Lorde's VMA rock award outrages fans
Lorde made history at the 2014 MTV Video Music Awards on Monday but her inclusion in the rock video category has shocked and confused even loyal fans.
The 17-year-old New Zealander took out the "moonman" trophy for best rock video for her song Royals, beating Linkin Park, Arctic Monkeys, Imagine Dragons and The Black Keys. She is the first female and first solo artist to win that category in the VMAs' 30-year history.
But both her own fans and rock fans were soon expressing outrage, confusion and general bewilderment that she had even been nominated, let alone won, an award for rock music.
Don't get me wrong, I love Lorde and I think she's really cool, but how in the world is she considered rock? #VMAs
I'm not trying to rain on Lorde's parade, I'm just trying to figure out if MTV knows what rock music is.
Editor-in-chief of Australian Rolling Stone Mathew Coyte said the difference between Lorde and the other artists in the rock category was like "chalk and cheese".
"Royals is by no means a rock song by anyone's definition, it's an electronic track. It seems odd that it wasn't in a category against Katy Perry and Ariana Grande.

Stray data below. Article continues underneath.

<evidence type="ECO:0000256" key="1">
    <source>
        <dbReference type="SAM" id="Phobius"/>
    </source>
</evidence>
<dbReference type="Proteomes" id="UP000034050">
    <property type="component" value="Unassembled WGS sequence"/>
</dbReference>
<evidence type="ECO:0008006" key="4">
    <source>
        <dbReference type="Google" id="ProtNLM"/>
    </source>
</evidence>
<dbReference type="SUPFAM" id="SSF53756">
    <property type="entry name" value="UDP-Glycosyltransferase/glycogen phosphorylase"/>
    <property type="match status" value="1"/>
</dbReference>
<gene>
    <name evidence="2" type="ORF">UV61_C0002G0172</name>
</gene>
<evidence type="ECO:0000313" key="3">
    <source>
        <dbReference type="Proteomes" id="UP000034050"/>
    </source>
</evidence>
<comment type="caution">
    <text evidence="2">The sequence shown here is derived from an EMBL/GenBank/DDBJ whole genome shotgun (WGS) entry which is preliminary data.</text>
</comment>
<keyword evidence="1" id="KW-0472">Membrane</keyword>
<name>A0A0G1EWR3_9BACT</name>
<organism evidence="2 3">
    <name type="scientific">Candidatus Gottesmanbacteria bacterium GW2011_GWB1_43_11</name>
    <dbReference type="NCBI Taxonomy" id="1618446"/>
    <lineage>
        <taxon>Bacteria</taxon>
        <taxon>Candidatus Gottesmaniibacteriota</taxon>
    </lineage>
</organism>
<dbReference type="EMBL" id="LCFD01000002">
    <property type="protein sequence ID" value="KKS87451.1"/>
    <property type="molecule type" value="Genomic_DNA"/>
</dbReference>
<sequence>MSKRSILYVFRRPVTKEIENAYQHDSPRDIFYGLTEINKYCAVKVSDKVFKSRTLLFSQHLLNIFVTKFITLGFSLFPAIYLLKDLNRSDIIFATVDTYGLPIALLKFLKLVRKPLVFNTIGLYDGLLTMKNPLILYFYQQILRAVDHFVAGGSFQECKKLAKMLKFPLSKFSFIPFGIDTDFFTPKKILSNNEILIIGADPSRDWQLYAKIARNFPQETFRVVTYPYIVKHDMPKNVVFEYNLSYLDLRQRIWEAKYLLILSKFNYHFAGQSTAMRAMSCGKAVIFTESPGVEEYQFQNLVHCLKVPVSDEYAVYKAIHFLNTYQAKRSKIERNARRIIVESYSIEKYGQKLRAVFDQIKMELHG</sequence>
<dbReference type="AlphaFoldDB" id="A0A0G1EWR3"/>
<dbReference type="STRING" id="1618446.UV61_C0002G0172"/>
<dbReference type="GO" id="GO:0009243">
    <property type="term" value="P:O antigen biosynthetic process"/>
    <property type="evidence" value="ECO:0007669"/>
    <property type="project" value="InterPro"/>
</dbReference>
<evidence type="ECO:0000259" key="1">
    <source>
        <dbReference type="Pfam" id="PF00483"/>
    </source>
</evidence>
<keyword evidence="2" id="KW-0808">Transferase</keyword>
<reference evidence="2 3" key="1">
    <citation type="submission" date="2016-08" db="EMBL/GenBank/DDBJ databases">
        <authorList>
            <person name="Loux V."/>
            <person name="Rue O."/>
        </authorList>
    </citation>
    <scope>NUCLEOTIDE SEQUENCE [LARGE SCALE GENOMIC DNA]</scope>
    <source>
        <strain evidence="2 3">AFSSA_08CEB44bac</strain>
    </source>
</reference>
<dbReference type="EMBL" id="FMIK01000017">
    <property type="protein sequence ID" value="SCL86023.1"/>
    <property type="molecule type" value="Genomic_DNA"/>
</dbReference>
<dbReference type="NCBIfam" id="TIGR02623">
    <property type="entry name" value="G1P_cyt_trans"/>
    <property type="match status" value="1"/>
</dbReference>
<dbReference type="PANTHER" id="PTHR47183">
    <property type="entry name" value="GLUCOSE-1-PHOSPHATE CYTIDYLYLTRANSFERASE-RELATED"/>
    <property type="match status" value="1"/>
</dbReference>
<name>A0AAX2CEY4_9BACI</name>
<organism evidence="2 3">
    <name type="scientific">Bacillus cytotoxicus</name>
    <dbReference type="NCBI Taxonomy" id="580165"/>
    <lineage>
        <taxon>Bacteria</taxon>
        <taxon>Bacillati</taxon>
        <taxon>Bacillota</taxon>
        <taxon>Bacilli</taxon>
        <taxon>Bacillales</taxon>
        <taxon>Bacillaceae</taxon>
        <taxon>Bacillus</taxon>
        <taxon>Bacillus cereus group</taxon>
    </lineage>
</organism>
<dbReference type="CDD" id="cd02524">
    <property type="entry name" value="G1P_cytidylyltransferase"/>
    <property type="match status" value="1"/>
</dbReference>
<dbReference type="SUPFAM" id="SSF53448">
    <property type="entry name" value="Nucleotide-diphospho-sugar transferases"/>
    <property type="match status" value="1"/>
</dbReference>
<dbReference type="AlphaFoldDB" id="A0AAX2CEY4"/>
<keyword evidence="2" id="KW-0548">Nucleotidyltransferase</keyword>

"It seems like they wanted to give [Lorde] an award and Ariana Grande an award and decided to put her in rock," he said, adding that the VMAs appeared to be a "bit loose" with their categories.
"I can't think of any situation where I watched the MTV VMAs and not been surprised by a category."
Ariana Grande won the award for best pop video for her song Problem.
Even Lorde herself seemed confused when she collected her trophy.
"Is there like a specific place I'm supposed to be looking?" she said when she went on stage. "This is super crazy and I'm super grateful."
Royals also won the best rock category at the 2014 Billboard Music Awards.
But as for the claims that Lorde's win heralds the end of rock as we know it, Coyte reckons the VMAs remain a bit of an oddity. "Every time somebody says rock's dead, something comes along to disprove it," he said. "It'd be pretty hard to make that call."
Sydney Morning Herald